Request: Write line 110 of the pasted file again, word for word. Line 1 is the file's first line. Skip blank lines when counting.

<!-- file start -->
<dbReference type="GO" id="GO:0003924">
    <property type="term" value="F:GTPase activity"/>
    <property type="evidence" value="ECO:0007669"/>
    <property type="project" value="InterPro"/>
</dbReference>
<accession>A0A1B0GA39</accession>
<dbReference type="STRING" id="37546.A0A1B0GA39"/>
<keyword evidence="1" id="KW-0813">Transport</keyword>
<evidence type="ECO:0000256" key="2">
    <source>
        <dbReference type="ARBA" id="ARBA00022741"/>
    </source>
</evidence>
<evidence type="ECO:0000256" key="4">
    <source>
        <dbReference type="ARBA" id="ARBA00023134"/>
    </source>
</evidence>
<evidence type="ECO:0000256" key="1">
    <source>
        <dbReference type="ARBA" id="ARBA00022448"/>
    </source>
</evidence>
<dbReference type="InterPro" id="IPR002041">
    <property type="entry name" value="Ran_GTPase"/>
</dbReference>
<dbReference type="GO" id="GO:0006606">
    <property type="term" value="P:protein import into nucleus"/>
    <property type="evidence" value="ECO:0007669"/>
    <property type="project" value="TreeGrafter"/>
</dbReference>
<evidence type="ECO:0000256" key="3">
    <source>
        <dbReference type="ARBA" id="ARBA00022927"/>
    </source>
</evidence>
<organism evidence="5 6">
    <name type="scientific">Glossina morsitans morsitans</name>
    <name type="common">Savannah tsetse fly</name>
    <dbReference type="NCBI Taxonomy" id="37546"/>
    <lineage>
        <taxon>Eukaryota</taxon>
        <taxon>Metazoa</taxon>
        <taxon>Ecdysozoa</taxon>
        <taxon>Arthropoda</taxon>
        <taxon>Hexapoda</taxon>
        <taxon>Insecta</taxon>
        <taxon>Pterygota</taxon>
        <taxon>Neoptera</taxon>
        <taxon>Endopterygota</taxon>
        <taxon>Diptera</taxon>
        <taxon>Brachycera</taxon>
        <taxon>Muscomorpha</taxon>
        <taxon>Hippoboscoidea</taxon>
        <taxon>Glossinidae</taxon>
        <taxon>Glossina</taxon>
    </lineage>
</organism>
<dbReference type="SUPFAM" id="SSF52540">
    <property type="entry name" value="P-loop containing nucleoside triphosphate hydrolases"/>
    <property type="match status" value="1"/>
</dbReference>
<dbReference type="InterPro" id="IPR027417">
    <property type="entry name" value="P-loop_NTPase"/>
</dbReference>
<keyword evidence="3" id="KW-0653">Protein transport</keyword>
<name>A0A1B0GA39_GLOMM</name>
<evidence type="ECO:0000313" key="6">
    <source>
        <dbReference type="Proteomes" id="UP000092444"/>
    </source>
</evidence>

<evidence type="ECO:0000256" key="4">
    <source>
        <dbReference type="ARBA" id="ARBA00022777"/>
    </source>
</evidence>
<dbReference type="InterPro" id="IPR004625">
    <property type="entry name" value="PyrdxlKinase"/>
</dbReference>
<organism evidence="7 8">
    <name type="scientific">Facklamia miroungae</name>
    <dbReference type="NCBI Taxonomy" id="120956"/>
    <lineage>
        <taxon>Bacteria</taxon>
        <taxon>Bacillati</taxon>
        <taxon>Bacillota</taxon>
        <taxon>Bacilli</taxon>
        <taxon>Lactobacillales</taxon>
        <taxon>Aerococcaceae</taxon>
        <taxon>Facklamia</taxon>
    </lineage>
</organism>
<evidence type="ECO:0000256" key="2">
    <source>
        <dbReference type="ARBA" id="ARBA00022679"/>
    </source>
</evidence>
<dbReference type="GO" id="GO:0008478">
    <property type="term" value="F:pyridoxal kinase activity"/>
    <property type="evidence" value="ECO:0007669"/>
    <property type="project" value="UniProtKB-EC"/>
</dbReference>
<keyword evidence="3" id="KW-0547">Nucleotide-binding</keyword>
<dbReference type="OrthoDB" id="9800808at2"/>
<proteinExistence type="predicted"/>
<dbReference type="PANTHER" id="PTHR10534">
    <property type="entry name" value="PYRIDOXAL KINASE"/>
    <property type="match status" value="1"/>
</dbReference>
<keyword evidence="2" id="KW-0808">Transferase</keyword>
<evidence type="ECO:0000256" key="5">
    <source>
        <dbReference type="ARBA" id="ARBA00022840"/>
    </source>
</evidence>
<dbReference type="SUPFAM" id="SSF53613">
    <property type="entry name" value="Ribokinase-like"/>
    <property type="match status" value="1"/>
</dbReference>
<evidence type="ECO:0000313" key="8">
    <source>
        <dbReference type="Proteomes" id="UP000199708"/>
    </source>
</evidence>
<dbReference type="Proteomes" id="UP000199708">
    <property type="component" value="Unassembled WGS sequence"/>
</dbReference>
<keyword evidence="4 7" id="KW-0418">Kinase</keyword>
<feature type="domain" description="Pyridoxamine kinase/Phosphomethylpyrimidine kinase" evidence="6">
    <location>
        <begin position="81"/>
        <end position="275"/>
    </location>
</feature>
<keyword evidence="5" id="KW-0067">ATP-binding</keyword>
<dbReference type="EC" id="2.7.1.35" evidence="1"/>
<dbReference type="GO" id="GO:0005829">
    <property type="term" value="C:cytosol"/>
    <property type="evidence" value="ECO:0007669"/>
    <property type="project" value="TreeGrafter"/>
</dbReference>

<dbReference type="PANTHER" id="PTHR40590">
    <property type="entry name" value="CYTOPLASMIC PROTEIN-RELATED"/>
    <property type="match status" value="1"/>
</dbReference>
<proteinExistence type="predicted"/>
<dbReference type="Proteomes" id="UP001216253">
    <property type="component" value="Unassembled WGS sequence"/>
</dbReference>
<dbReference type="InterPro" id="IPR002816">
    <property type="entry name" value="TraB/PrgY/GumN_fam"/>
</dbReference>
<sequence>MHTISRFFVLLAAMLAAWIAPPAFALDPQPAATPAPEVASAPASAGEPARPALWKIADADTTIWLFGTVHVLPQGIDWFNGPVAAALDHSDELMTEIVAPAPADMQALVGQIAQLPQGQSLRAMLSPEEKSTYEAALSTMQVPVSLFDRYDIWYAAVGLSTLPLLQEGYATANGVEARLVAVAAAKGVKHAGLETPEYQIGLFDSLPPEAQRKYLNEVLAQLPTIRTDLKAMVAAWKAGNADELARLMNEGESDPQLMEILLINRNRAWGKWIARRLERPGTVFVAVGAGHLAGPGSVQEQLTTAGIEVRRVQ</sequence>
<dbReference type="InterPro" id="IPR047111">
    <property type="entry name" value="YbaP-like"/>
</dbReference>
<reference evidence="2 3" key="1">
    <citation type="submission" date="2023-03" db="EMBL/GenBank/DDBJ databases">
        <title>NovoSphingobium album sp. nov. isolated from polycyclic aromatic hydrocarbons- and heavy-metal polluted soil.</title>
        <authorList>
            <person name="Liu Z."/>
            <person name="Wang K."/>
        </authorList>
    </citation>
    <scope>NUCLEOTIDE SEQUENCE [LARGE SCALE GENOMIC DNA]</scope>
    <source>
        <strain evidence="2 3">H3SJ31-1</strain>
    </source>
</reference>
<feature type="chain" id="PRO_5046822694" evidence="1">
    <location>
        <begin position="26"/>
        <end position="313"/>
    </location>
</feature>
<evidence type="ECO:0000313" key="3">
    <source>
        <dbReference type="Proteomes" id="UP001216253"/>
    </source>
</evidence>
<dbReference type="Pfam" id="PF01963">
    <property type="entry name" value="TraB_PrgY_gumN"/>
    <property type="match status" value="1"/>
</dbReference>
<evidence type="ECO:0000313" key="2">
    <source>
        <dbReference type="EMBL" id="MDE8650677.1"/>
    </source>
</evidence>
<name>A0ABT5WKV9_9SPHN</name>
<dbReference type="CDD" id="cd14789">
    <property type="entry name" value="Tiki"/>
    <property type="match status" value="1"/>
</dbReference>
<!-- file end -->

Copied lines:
</dbReference>